Ritual that is meaningless to the worshiper is also meaningless to God. Genuine, acceptable worship must be in spirit and in truth (John 4:24). It does not automatically happen simply because your body is in a certain locale at an appointed time.
In the Old Testament, God authorized an exact location for His worship—first, it was the tabernacle, then it became the temple in Jerusalem. For many, traveling to the specified location meant making a journey of some distance, a pilgrimage. To some, this journey was an occasion for gladness—”I was glad when they said to me, ‘Let us go into the house of the Lord.’” (Psalm 122:1).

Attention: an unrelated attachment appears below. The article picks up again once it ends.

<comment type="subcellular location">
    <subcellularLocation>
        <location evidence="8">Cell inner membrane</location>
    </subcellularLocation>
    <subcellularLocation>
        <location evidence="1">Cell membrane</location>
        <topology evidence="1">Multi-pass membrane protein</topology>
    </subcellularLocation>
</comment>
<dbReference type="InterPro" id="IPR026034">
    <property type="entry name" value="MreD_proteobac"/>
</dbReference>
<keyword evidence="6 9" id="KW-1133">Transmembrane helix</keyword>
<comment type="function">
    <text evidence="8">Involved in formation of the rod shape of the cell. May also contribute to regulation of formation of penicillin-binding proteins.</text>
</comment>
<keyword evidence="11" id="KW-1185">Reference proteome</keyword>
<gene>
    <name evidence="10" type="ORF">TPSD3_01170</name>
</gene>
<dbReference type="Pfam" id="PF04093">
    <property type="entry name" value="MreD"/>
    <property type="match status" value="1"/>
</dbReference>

In the New Testament, the worship of God continues in a specified place—His spiritual temple, the church that Christ built (Ephesians 2:19-22). However, the geographic location of this temple and its worship is immaterial (John 4:20-21).
Like the Old Testament temple, the worship of the church ought to be permeated with joyful thanksgiving “to the name of the Lord” (Psalm 122:4). Prayers for peace among the people of God (Psalm 122:6-8) and for civil authorities (1 Timothy 2:1-2) are also befitting of our worship.
All of this anticipates our final pilgrimage: When we journey to the heavenly city—the new Jerusalem (Revelation 21:2)—and join all the redeemed in eternal, unbreakable, joyous fellowship with God.
About that final pilgrimage, can you truthfully say you are looking forward to the angels coming to tell you, “Let us go into the house of the Lord”?